Officials: Key to staying warm in winter is layers
By KELTON BROOKS
By KELTON BROOKS
With frigid temperatures, expected snowfall and chilling winds setting in, an expert from the Finney County Emergency Management suggested ways for residents to stay safe.
"Layers," said Gilbert Valerio, assistant coordinator of the Finney County Emergency Management. "Bundle up as much as you can and avoid going outside late when the temperature really declines."
According to the National Weather Service, temperatures in the Garden City area are expected to remain below 30 degrees until Tuesday. There is a 20 percent chance of snow today and a 10 percent chance Sunday and Monday. A wind chill advisory also is in effect until 11 a.m. today, with wind chills of 15 degrees to 19 degrees below zero on 18 mph winds in the forecast.
Valerio said if people must go outside, they should wear adequate clothing, such as wool clothing and socks, a stocking cap because most body heat is lost through the head, thick gloves and a coat appropriate for the weather.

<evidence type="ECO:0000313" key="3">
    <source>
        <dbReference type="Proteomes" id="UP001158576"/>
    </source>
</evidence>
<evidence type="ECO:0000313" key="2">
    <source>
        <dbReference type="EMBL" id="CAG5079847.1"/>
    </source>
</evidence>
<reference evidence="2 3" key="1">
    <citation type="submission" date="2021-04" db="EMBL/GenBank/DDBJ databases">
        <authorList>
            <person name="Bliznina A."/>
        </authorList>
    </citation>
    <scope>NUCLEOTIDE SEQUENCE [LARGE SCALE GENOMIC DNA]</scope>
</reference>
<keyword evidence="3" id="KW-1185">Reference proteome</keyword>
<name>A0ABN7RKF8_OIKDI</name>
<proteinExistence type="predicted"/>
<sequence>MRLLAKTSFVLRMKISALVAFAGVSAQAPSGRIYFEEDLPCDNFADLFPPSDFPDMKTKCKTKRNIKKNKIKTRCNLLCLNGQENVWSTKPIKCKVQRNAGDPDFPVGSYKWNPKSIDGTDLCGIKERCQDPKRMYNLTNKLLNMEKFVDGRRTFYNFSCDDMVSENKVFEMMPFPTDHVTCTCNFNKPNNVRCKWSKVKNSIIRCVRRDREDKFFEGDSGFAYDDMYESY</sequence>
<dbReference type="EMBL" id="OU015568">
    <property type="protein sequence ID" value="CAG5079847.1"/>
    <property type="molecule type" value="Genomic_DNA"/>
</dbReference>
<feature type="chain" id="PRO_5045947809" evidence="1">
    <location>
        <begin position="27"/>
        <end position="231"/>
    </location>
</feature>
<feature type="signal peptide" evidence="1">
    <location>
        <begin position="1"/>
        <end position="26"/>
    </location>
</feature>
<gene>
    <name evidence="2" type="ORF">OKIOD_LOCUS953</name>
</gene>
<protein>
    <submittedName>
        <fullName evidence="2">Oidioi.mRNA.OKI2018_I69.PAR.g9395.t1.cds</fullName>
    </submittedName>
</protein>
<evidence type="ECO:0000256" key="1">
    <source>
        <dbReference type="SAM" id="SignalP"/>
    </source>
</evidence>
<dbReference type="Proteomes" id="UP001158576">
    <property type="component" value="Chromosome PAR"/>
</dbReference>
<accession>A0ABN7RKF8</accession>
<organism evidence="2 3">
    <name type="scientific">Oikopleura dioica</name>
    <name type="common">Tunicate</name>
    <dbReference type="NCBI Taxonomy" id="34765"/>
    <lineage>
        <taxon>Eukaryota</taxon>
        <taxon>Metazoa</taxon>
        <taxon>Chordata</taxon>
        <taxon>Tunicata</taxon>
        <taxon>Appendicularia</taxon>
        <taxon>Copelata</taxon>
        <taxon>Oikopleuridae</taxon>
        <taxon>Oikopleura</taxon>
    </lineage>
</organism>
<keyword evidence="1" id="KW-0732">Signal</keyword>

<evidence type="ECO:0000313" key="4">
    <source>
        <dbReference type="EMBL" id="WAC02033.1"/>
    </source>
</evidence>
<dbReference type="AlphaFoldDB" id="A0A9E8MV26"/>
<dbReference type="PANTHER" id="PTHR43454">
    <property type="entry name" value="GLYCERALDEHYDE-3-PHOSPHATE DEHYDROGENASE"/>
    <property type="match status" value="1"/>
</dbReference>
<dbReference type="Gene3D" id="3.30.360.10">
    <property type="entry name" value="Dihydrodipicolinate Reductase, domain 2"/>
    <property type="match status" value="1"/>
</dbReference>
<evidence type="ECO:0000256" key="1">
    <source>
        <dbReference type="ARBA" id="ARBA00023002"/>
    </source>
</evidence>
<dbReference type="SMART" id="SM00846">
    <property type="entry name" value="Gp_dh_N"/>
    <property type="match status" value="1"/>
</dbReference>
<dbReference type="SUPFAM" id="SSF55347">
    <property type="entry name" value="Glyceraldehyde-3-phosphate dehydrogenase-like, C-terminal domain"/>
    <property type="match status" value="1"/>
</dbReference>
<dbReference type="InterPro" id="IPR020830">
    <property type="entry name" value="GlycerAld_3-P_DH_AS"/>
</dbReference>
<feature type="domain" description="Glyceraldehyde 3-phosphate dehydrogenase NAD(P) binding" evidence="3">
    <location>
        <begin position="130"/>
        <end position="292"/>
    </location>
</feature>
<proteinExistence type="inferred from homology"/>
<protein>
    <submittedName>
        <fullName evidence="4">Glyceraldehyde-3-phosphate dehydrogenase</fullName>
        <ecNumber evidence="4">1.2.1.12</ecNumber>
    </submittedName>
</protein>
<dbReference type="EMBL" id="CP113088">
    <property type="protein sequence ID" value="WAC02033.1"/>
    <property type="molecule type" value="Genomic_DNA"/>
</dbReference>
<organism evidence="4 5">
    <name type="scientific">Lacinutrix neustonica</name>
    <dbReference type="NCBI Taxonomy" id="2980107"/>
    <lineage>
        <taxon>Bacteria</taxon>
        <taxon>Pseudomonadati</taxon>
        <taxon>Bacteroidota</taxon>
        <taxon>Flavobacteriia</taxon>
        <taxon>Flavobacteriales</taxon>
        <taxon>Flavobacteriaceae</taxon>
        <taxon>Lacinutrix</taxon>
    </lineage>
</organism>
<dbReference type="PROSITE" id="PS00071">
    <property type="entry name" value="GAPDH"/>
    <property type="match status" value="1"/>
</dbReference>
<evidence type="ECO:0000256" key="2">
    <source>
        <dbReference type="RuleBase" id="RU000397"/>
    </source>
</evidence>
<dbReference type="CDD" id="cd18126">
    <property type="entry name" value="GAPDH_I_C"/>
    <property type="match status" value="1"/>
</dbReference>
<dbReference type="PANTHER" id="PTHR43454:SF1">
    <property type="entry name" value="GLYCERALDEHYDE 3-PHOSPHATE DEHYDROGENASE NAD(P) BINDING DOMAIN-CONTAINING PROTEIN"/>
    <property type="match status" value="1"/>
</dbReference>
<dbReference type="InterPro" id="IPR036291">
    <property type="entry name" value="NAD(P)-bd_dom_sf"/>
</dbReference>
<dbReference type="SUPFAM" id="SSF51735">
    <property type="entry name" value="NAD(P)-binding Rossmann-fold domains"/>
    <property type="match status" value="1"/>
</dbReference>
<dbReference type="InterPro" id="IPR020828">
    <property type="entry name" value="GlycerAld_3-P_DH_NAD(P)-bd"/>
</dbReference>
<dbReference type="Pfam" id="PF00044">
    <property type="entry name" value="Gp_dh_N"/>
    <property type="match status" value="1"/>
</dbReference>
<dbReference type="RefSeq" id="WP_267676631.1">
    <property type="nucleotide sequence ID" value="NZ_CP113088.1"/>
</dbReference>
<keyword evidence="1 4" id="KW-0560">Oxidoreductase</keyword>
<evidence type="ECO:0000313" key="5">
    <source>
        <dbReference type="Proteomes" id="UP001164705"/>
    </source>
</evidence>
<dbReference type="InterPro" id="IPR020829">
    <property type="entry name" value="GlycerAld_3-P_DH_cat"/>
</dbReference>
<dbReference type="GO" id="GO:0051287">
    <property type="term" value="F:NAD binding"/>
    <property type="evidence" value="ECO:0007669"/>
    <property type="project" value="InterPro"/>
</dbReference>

He added that any exposed skin could lead to possible hypothermia, or frostbite that could develop within 30 minutes of being outside.
"The first sign is the raw feeling of your hands and feet. Use warm water on your hands to gently rewarm the area; hot water will cause painful blisters. Try to keep as much of your body covered as possible," Valerio said.
For hypothermia, he said, it's necessary to bring the person inside immediately and wrap them in several blankets and seek medical help for extreme cases.
Valerio also said those most affected by the cold are "younger kids and the elderly," and pets.
"Even though our pets have fur, they're not accustomed to extreme cold. If you wouldn't be out there when it's that cold, then bring your pets inside until the cold spell is over," he said.
As for motorists, he suggested keeping extra blankets in vehicles to use in the event of car trouble. If ice or snow is on the road, Valerio recommended driving well below the speed limit and braking early when approaching intersections and stop signs.
"The good thing about living here is that the cold is something we are accustomed to and it isn't a surprise, but when we put out our reports and warnings about the low temperatures, they don't understand it until it actually happens," he said.